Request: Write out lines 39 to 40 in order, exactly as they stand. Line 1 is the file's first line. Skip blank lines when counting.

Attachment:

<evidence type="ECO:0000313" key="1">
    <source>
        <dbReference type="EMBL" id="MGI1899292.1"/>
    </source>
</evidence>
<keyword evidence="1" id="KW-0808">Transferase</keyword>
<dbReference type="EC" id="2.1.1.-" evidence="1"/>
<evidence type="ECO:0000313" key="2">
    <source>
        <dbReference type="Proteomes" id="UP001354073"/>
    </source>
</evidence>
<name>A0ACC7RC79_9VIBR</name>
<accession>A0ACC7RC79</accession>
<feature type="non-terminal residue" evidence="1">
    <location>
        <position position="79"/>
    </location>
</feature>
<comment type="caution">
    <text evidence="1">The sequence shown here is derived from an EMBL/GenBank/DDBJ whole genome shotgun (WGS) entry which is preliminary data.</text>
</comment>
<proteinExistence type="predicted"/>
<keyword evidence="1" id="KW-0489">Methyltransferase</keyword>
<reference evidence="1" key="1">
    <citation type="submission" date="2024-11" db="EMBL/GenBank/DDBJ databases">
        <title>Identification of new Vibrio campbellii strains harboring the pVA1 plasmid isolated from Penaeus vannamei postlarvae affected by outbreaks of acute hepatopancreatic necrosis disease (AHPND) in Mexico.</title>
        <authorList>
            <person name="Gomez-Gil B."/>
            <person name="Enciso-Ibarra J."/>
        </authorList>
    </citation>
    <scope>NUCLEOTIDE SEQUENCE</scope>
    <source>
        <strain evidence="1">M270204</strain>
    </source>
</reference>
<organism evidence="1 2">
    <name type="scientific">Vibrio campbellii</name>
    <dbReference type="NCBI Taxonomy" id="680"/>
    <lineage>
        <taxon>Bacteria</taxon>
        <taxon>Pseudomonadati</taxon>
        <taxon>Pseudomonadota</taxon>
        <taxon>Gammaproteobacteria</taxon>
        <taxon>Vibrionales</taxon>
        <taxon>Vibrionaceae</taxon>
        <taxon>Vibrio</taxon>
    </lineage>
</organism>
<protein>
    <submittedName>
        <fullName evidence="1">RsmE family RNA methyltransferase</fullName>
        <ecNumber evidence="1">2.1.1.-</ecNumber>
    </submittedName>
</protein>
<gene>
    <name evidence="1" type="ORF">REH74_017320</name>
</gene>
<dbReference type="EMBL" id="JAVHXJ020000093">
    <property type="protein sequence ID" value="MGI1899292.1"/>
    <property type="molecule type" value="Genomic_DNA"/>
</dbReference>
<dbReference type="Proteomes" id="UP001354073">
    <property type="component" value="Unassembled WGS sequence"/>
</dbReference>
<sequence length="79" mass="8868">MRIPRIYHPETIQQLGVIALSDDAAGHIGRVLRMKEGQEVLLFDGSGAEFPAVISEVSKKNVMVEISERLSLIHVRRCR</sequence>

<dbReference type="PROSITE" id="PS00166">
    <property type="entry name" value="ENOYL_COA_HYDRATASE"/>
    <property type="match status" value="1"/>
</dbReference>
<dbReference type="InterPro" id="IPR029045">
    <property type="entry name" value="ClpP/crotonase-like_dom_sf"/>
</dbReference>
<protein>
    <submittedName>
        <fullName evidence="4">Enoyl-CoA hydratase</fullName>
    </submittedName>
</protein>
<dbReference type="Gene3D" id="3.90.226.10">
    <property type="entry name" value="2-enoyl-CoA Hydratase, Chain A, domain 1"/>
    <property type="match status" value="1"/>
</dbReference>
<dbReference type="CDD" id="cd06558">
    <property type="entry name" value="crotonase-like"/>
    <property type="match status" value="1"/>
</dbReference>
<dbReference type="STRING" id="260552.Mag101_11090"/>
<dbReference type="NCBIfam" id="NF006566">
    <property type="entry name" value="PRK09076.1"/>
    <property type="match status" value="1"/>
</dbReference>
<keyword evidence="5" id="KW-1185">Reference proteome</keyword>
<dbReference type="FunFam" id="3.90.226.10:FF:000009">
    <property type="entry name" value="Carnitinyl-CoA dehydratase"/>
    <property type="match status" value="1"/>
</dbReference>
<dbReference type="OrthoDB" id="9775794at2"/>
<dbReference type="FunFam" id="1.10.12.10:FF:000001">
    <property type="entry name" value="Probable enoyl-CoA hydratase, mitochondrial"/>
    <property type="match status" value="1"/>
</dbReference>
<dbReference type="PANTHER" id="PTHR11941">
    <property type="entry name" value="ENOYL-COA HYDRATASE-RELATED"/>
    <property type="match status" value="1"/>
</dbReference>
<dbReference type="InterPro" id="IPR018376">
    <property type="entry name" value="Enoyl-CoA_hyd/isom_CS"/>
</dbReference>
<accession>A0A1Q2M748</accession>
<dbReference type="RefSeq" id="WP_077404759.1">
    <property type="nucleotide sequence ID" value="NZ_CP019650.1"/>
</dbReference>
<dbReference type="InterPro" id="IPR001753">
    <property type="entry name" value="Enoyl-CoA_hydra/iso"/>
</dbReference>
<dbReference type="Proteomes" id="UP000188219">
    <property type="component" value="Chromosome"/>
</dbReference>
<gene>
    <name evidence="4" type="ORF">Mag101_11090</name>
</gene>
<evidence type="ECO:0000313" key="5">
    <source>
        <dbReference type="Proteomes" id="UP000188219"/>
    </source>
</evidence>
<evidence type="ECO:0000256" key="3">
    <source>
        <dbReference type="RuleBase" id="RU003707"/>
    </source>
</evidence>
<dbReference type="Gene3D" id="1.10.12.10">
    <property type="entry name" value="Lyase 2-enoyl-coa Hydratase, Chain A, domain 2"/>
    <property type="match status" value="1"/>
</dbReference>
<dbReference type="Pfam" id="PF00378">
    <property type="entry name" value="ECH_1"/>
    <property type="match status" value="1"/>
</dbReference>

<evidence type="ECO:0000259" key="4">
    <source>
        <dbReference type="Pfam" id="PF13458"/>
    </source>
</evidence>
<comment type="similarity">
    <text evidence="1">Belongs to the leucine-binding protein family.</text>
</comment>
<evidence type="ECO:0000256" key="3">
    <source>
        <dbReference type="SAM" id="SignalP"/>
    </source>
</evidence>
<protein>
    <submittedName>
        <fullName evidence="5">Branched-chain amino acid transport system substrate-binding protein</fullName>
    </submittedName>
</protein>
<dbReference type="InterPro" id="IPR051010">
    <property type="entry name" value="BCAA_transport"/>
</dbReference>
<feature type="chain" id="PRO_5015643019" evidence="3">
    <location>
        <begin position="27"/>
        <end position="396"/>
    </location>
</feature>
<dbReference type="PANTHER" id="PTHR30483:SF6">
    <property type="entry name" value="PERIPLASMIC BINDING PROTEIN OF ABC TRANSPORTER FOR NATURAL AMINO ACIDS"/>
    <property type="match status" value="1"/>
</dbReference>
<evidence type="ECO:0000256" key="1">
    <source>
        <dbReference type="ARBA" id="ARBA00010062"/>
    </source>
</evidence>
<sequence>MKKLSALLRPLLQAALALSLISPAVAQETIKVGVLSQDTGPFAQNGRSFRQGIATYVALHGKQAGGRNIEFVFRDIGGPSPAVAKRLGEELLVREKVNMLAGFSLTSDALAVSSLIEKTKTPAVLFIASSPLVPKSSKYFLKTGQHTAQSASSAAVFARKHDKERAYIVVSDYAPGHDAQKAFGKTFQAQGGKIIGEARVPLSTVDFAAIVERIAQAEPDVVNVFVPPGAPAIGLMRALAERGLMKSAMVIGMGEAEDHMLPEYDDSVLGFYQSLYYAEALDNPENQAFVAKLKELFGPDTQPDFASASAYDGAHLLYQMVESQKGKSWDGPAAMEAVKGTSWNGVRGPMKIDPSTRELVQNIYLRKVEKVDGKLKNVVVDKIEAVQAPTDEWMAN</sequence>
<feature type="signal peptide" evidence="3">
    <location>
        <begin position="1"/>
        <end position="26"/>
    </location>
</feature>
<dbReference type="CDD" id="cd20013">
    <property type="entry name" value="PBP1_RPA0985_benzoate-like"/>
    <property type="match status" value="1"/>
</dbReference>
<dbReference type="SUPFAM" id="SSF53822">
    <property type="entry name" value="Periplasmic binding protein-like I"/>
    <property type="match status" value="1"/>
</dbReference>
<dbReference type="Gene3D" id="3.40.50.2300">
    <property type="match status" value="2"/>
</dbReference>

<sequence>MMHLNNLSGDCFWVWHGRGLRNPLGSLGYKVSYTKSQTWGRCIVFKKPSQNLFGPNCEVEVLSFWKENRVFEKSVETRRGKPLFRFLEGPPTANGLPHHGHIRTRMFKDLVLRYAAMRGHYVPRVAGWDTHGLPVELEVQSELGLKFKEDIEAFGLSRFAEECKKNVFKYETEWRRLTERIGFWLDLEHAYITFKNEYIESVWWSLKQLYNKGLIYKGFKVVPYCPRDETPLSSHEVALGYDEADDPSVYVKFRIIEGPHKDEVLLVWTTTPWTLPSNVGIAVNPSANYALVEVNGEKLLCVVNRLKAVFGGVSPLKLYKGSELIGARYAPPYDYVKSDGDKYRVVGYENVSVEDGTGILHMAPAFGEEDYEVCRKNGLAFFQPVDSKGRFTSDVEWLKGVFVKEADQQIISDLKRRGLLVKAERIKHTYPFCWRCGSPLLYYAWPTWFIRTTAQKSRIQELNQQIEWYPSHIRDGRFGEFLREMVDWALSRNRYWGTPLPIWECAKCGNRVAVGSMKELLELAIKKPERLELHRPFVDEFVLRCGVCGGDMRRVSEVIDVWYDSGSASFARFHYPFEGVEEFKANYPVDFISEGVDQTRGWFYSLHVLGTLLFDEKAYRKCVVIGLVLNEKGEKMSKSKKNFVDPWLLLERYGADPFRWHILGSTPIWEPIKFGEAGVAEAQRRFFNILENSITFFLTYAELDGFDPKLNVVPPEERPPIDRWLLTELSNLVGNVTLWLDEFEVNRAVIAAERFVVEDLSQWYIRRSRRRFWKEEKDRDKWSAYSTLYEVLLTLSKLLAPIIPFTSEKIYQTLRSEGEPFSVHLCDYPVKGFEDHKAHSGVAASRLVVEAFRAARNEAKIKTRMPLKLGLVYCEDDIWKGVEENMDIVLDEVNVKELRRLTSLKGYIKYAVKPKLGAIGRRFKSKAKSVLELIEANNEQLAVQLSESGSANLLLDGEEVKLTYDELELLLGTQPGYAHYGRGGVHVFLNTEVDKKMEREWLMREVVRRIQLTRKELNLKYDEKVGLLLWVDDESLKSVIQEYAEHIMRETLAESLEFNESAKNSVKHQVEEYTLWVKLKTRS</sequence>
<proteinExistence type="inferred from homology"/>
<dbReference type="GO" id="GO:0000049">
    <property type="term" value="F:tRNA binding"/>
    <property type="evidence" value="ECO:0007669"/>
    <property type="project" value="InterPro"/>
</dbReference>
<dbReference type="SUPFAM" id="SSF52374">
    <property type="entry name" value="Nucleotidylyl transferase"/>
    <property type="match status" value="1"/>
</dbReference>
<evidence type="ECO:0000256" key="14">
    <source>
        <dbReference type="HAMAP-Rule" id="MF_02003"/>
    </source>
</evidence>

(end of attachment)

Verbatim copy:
    <name type="scientific">Vibrio campbellii</name>
    <dbReference type="NCBI Taxonomy" id="680"/>